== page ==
AIDS (Acquired Immune Deficiency Syndrome) is a disease caused by a virus called HIV, which shuts down the body's immune system. This means it breaks down the body's ability to protect itself from infection and disease. A person infected with the AIDS virus (HIV) will continue to grow weaker and weaker. It is likely that once a person has developed AIDS, they will die. The AIDS virus (HIV) may live in the human body for years and can be spread to others before any symptoms appear. Anyone can get AIDS.
AIDS virus (HIV) only lives in certain body fluids: they are BLOOD, SEMEN, VAGINAL SECRETIONS AND BREAST MILK. This means a person will not get the AIDS virus (HIV) from a handshake, a hug, a cough or sneeze, sweat or tears, a toilet, eating utensils or a telephone.
The most common ways the AIDS virus (HIV) is spread are:
Remember, you can't tell if people are infected by the way they look. The more sexual partners a person has or their partner has, the greater the chance a person has of becoming infected with the AIDS virus (HIV) and other sexually transmitted diseases. There is currently no cure for AIDS. (See Sexually Transmitted Diseases.) New treatments are being developed which are having limited success in postponing the onset of full blown AIDS.
The best and safest way to protect against infection with the AIDS virus (HIV) is to not have sex (abstinence) and not to use drugs. A person can get the AIDS virus (HIV) from just one sexual experience. If a person chooses to have sex, there are ways to protect him or herself such as always using a latex (rubber) condom (as well as a spermicide that contains Nonoxynol-9) and not having sex with people who have sores, blisters, or open cuts around their mouth or sex organs. Keep in mind that condoms cannot be counted on 100%. It is possible that a person can become infected with the AIDS virus (HIV), even if using a condom. Talking with a Child About AIDS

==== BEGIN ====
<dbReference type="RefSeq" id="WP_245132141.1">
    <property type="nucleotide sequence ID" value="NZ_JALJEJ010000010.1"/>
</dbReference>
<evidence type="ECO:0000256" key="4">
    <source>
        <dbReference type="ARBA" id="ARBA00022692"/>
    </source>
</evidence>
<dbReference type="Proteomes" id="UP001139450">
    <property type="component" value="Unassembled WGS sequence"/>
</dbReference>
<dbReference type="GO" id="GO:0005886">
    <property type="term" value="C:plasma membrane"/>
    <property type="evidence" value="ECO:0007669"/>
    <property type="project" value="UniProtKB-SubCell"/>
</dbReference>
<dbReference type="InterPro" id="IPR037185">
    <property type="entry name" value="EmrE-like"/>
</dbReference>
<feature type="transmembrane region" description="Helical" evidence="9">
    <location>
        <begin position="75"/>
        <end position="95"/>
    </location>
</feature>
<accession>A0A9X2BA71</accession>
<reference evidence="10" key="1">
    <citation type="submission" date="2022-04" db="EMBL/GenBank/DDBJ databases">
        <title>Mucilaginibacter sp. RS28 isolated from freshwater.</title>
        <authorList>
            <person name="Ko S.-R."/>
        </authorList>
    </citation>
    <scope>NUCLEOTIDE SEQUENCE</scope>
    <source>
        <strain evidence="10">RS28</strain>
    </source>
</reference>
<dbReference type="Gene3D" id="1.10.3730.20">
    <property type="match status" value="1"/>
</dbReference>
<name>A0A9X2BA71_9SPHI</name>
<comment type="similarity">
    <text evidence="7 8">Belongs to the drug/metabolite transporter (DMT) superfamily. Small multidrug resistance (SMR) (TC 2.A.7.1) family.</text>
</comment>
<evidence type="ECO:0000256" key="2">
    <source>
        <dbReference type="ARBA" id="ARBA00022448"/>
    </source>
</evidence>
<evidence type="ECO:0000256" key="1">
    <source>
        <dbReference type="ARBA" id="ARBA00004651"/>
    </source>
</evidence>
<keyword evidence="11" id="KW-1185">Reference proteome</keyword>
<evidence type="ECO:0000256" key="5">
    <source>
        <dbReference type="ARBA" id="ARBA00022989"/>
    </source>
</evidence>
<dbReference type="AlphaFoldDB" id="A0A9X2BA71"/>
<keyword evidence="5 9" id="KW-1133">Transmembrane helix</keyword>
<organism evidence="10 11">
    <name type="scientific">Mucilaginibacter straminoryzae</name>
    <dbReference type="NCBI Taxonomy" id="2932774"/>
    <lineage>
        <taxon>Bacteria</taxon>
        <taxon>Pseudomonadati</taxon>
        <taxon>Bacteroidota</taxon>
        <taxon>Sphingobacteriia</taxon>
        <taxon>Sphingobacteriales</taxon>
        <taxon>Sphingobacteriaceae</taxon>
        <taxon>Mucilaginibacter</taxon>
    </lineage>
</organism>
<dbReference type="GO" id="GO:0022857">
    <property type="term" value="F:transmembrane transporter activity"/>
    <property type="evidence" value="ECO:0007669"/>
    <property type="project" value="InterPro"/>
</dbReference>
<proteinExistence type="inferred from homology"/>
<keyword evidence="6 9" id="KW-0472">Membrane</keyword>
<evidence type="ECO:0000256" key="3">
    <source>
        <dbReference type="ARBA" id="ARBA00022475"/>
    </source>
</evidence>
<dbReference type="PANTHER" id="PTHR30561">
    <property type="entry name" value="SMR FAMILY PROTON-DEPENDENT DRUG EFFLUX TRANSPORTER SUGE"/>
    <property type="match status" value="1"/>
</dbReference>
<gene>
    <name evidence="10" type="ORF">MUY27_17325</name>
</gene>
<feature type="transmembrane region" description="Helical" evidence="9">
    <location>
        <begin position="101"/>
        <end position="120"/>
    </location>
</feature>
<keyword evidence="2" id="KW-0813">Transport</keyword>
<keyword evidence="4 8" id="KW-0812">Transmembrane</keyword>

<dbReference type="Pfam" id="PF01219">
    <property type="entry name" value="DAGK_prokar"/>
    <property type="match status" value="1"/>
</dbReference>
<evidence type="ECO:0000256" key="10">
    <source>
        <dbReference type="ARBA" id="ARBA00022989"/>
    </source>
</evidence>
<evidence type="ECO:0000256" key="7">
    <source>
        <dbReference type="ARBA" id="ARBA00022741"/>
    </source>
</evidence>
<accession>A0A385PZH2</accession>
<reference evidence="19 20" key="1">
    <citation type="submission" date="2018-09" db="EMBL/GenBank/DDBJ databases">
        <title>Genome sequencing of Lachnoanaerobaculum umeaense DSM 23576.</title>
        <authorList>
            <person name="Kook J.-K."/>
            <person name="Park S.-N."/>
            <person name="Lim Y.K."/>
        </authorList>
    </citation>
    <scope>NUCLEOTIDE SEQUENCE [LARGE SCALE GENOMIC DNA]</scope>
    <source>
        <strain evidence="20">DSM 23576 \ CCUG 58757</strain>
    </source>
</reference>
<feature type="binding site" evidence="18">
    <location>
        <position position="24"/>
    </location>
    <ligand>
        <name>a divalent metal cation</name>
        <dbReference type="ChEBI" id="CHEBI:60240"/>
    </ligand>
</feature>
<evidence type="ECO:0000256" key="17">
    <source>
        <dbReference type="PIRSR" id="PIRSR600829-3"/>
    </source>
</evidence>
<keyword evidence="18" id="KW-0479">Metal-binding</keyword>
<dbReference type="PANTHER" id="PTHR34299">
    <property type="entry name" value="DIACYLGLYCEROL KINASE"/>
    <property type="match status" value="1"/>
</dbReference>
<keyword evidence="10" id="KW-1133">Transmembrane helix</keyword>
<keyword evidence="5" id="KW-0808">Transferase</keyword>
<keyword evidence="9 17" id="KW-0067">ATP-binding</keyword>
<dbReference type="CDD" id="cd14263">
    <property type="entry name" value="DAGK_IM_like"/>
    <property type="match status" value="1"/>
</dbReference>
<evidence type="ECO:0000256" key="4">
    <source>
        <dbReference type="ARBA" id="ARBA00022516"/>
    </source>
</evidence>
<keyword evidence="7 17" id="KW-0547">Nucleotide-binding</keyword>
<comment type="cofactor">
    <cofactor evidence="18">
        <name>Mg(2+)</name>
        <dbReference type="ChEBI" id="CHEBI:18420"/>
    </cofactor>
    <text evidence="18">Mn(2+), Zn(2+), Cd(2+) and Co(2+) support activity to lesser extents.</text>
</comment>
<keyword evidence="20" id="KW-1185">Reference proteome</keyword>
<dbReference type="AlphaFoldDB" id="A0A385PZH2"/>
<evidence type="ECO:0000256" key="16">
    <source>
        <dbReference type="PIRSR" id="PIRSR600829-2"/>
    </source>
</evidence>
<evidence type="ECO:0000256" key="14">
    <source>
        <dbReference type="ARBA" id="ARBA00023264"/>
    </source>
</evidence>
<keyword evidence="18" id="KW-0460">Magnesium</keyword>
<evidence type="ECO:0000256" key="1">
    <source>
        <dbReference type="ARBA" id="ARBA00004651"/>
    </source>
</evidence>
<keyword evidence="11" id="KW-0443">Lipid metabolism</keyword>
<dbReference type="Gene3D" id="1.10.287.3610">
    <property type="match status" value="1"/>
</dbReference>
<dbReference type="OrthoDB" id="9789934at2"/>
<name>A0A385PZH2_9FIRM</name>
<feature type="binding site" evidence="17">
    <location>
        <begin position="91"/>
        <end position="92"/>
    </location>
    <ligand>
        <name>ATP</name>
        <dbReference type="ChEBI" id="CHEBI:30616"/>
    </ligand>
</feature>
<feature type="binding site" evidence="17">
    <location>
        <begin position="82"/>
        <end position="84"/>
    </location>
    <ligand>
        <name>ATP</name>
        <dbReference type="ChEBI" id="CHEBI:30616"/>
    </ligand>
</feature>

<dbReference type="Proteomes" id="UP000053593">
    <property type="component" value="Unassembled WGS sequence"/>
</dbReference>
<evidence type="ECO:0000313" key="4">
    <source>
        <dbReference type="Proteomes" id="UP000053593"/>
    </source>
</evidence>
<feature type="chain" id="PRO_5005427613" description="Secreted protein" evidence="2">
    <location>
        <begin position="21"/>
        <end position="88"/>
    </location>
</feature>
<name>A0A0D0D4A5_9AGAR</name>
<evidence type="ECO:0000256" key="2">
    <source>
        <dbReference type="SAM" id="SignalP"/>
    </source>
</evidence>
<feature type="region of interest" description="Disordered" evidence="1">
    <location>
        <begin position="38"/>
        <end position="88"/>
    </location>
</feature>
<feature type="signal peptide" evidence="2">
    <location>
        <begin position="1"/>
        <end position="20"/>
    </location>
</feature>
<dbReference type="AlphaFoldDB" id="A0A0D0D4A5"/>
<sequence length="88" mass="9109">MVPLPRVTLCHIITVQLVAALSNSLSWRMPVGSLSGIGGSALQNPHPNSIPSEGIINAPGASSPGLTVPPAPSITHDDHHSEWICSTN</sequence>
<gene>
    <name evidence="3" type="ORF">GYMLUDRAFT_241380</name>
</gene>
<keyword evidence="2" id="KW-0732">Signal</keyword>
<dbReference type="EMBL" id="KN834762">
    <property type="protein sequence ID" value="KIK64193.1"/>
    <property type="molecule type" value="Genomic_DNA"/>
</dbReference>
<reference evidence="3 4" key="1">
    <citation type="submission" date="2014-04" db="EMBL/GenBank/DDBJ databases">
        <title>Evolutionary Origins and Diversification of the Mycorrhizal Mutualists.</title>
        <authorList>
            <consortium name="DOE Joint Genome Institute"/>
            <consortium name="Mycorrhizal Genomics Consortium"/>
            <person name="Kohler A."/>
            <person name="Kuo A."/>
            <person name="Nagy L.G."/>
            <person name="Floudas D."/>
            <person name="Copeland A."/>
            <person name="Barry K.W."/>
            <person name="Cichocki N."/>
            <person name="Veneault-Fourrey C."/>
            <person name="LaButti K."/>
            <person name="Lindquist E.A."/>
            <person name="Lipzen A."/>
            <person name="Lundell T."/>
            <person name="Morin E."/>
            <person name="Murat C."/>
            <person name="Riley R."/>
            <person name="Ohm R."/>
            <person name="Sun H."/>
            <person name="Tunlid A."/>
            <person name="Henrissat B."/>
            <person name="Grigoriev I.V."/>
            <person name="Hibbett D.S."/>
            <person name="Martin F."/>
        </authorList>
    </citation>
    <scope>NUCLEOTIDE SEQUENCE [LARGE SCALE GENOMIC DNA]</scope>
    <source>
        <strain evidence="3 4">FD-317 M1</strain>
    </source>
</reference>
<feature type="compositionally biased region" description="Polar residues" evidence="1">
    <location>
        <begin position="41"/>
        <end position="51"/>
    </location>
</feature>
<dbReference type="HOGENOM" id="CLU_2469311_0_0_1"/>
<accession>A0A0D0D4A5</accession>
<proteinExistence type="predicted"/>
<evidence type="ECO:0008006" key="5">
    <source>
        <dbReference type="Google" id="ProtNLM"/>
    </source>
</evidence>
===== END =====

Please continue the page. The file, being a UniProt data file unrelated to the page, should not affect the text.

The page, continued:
Growing up in an era with AIDS and other sexually transmitted diseases isn't easy. Parents and adults involved with youth need to communicate with them about sex in frank and accurate terms. AIDS is a topic parents cannot avoid. Children watch TV, read the paper, and hear about it at school.
Talking with children about AIDS is not easy. Explaining the basics-that AIDS can be spread by using needles to shoot drugs, and through vaginal, anal and oral sex-may make the most open person uncomfortable. Most adults are uncomfortable discussing sex in such explicit terms with children, but it is crucial we learn to do so.
Before you begin, be sure you understand what AIDS is, how it is spread and how it can be prevented. If you are unsure, call or visit your local library, health clinic, doctor or AIDS program. Be clear about both the facts and values you want to communicate. Practice talking with your partner, family members or friends to get comfortable with the topic. You may be met with resistance and silence by a child, as they may see this as something you shouldn't talk about. They may sense your discomfort with the topic. A few good choices now can help a child avoid many serious problems later.
Here are some suggestions to help you talk to children about AIDS:
There are free or low cost STD/HIV clinics in Ontario County. No appointment is needed. If you want to find out more information about clinic services call:
Remember that you do not have to do this alone. There are a number of resources available to you to help you protect your child and yourself from AIDS.
More information is avaiable from the following (click on the agency's name for more information):